This week Shaun Maloney was asked whether there was any chance of him taking the James McCarthy route from relegated Wigan Athletic back into the Barclays Premier League. "I think," the 30-year-old said after a pause so interminable it seemed tumbleweed may have been blowing across the Hampden Park auditorium concourse, "my chairman [Dave Whelan] was pretty adamant that I was going to stay and I have to respect that. I spoke to the manager [Owen Coyle] at the start of the season and he pretty much relayed the same thing. I don't think I would ever act disrespectfully towards the chairman in particular to try to push anything."
Ahead of Tuesday's Scotland match in Macedonia, Maloney who, like McCarthy and Arouna Kone, was linked with joining his former manager Roberto Martinez at Goodison Park, seems something of an expert witness. He played in the three previous meetings with the Balkan nation, not least the 1-0 defeat in a sweltering Skopje in September 2008 which came to define the George Burley era, and the 1-1 draw at Hampden which got this current campaign off to a similarly underwhelming start.
While temperatures in the Skopje area hover around 30ÚC, the good news this time is that the Scots face an evening kick-off, and are, in Maloney's words, "in a better place" than for the previous meeting. On the down side, Macedonia probably just about shaded the Hampden draw last September and can call once again on Goran Pandev, now of Napoli.
"At the time of the double-header and Macedonia last time there was a fair amount of negativity after the first performance and result coming into a campaign," said Maloney. "I don't want to criticise the previous manager, but this manager in terms of his shape makes it different. Night-time will make it a little bit easier."
He added: "Pandev was the stand-out player in the game here and when you look at the clubs he's played for you can understand why he's the main player. We struggled with him last time, but it's a different midfield three this time."
Maloney also seems like a good man to talk to because he is probably the first, and most reliable, name on Gordon Strachan's team sheet. Indeed, at times this Scotland side appears almost to be built around his ability to orchestrate play from pockets of space behind a lone front man. He offers some insight into the principles by which Strachan has quietly started to transform this team.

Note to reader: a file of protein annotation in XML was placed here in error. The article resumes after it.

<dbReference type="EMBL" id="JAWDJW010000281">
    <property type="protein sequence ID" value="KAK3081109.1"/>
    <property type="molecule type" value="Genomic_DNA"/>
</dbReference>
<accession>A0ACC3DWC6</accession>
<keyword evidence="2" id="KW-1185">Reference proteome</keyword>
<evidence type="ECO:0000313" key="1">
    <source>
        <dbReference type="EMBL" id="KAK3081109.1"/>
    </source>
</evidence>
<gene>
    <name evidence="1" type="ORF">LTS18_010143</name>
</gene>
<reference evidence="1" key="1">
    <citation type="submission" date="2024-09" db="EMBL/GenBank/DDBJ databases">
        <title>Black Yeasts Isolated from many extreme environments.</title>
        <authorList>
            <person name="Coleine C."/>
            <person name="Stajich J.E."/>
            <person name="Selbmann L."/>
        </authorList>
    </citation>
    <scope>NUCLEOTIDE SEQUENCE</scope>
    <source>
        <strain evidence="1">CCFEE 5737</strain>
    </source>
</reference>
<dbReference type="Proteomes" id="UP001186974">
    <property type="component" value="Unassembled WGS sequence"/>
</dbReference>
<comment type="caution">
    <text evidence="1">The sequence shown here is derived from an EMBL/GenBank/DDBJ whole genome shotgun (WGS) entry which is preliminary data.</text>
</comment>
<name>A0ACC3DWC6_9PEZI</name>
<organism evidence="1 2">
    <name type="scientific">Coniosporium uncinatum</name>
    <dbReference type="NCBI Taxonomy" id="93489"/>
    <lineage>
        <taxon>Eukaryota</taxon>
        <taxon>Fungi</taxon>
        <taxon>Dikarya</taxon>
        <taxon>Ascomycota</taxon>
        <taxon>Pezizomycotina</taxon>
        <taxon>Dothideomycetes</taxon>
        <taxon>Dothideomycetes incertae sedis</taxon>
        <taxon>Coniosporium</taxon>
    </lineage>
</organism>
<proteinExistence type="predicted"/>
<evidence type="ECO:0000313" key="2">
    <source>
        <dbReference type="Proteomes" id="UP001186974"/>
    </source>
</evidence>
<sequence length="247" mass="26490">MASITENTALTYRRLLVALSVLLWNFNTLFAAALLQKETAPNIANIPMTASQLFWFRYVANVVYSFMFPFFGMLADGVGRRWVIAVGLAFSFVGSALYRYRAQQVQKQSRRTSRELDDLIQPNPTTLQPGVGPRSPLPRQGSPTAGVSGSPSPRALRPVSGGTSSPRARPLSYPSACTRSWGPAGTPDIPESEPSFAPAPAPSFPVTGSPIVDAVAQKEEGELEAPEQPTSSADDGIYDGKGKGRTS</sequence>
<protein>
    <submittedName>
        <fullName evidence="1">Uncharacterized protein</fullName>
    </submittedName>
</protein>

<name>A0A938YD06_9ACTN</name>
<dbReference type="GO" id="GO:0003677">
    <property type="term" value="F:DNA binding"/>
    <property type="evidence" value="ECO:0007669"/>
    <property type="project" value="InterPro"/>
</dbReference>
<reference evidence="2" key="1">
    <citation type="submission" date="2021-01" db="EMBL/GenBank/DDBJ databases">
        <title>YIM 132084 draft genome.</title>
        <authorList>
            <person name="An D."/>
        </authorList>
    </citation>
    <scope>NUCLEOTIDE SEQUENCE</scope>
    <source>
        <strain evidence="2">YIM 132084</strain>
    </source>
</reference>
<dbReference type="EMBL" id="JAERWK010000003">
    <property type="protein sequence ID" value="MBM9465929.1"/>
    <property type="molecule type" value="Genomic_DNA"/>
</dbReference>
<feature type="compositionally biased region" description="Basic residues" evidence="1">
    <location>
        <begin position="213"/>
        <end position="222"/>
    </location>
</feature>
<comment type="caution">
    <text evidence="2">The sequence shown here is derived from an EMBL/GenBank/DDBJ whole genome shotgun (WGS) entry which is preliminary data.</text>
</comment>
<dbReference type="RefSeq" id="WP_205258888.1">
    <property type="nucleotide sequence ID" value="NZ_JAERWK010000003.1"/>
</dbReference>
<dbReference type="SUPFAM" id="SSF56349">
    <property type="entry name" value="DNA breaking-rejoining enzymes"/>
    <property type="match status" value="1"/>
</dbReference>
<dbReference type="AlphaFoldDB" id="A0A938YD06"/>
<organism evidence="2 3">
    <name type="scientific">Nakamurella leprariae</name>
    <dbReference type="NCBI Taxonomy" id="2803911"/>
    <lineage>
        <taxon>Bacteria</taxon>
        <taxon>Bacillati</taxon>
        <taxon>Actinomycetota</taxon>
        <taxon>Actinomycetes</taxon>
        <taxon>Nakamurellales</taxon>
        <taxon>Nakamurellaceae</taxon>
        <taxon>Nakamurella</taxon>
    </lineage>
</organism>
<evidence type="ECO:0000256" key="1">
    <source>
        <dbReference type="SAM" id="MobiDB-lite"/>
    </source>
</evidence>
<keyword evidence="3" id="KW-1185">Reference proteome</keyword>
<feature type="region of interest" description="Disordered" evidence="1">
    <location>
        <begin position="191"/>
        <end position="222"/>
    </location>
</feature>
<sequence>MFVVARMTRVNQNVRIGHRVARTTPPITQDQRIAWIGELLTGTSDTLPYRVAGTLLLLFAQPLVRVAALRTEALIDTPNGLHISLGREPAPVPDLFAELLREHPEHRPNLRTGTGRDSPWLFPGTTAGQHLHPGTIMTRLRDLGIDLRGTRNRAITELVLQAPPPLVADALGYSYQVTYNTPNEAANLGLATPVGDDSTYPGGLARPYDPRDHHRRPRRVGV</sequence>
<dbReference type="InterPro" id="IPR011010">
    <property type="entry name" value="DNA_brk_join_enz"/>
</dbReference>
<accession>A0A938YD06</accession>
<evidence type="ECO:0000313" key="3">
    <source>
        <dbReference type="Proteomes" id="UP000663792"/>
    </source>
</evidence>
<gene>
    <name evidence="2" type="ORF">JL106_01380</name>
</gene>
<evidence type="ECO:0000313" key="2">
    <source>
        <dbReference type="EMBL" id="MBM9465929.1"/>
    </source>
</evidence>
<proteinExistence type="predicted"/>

"He will ask you to do things that are difficult on the pitch," he said. "We are trying to get better in terms of possession, and it's not just kicking the ball forward when we are defending and you are trying to clear it. He's going to ask you to dribble out in your own third, so there is a certain bravery there."
For all his creative work, however, Maloney has only scored once in his 30 international appearances, a rather poor return for a man who has already got three goals in the Championship this season.
"I should be looking to get a few more," he said. "I've missed chances, but the last couple of games have been more difficult in terms of getting in to those positions because we haven't had the ball that much. You saw Kenny Miller's reaction when he scored against England. I've only had that feeling once … and it was away in the Faroe Islands. I don't have that same desperation, but I will keep trying.
"And in fairness, when Kenny scored it felt similar to if you'd done it yourself. Just playing for your country you have that feeling. And then the odd feeling like we got in Croatia, with that massive underdog win, sort of makes up for the lack of scoring a goal."
Despite having to spend a season in the second tier, Maloney is delighted for his former midfield colleague, holder of the transfer record for all Scotland-born players.
"With the sort of valuation in the market down there, I don't think it [£12m plus add-ons of up to £3m] looks excessive for what is being paid elsewhere," said Maloney of McCarthy. "I can only see him getting better, he is 22, is pretty level headed, quite quiet, so I can't see that changing."
There has been some change at Wigan, with the arrival of Marc-Antoine Fortune, Thomas Rogne and James McClean. Maloney knows they must simply knuckle down.
"Our chairman has made a pretty big financial effort to get us back into the Premier League and you just get on with it. There's a manager there I know, and a lot of the squad from last year. It's still a pretty happy place to be."